BlackBerry maker Research in Motion (RIM)
said it is undergoing an executive-level restructuring on the news it will restate $250
million for fiscal year 2004, 2005, 2006 and part of 2007.
Although a special committee found no intentional misconduct by RIM
directors or officers, an internal review pointed to accounting
errors and a process marked by informality and lack of documentation, the company said.
RIM said it will miss the March 3 deadline for filing restated
financial reports with the Securities and Exchange Commission (SEC).
The company will file “as soon as practical” after finishing its
accounting review, RIM said in a statement.
The company said it will split the roles of chairman and CEO; Jim Balsillie resigned as chairman but will remain co-CEO with Michael Lazaridis. The two also gave RIM $5 million to help offset the restatement cost.
Two directors on RIM’s
compensation committee said they won’t stand for re-election. RIM
also moved CFO Dennis Kavelman to COO and expanded the board from seven to nine members.
“We are treating this issue very seriously and have already made
significant progress in rectifying this matter,” Balsillie and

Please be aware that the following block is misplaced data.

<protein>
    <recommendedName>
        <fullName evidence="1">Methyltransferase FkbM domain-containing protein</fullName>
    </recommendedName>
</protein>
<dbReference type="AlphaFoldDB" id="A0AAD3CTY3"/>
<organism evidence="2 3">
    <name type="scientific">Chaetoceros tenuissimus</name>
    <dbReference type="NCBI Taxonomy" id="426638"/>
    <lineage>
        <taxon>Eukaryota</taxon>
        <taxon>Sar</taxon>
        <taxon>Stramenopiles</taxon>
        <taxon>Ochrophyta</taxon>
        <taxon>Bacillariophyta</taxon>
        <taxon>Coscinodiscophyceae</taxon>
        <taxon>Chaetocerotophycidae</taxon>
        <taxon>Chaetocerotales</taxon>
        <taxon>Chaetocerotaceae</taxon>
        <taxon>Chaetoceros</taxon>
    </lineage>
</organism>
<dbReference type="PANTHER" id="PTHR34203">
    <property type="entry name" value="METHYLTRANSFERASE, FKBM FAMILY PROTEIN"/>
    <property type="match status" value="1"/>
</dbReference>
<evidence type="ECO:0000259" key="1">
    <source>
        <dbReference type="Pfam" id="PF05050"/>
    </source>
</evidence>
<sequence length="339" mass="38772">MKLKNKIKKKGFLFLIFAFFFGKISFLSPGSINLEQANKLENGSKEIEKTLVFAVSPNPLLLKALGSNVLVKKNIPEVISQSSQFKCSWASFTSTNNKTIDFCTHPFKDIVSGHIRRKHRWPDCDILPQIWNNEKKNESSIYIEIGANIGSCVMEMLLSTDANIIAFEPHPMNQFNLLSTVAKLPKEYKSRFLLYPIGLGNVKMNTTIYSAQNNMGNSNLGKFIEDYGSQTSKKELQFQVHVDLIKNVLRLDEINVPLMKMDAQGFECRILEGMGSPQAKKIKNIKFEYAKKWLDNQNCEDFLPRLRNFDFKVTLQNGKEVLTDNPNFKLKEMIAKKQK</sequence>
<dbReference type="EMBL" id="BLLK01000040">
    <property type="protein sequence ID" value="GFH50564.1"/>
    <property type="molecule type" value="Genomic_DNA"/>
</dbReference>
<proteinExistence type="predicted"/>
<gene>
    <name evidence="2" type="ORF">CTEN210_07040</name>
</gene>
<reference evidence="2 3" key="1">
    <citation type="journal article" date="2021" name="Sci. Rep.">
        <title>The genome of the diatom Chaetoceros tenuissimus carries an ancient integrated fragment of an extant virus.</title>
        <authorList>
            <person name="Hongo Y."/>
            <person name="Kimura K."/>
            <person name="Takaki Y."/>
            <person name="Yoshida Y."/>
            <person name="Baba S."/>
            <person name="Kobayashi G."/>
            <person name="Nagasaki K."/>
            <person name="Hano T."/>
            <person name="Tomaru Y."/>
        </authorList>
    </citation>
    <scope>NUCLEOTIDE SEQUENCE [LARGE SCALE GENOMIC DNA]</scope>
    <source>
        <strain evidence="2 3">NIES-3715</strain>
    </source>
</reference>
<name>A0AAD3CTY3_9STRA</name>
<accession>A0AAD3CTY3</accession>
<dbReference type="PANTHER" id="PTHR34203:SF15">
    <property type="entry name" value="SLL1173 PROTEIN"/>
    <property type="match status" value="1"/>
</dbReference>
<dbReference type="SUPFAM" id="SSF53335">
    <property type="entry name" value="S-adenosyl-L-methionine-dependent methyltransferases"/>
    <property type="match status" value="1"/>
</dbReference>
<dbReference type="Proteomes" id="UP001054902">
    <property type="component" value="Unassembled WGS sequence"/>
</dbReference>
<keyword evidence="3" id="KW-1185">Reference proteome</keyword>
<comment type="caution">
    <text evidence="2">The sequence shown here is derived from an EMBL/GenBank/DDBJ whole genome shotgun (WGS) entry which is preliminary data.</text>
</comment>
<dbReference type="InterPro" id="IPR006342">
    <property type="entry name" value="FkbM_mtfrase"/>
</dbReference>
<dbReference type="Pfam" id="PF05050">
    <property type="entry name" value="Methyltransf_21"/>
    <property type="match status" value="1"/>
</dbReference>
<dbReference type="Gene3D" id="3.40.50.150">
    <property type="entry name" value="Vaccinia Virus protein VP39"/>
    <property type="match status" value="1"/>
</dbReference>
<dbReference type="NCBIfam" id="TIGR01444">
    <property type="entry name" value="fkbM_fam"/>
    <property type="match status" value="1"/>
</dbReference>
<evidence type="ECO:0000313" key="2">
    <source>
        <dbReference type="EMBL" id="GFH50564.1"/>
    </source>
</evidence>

Lazaridis said in a joint statement. RIM was not immediately available
RIM stock reached $136.01 in late morning trading, recouping some of
its early morning losses.
Avi Greengart, analyst with Current Analysis, told internetnews.com that the RIM restatement is irrelevant to the company’s core business — selling handsets to enterprises. But that doesn’t mean there aren’t other things for the company to worry about. “They are under attack from everyone in the mobile device space,” Greengart added.
In January, RIM discounted its new white Pearl BlackBerry, a reaction to greater competition, analysts said at the time.
RIM is not the only company feeling pressure from a tighter telecom market.
Fellow handset maker Motorola
said it would slash 3,500 jobs after miscalculating consumer demand for its newest phones.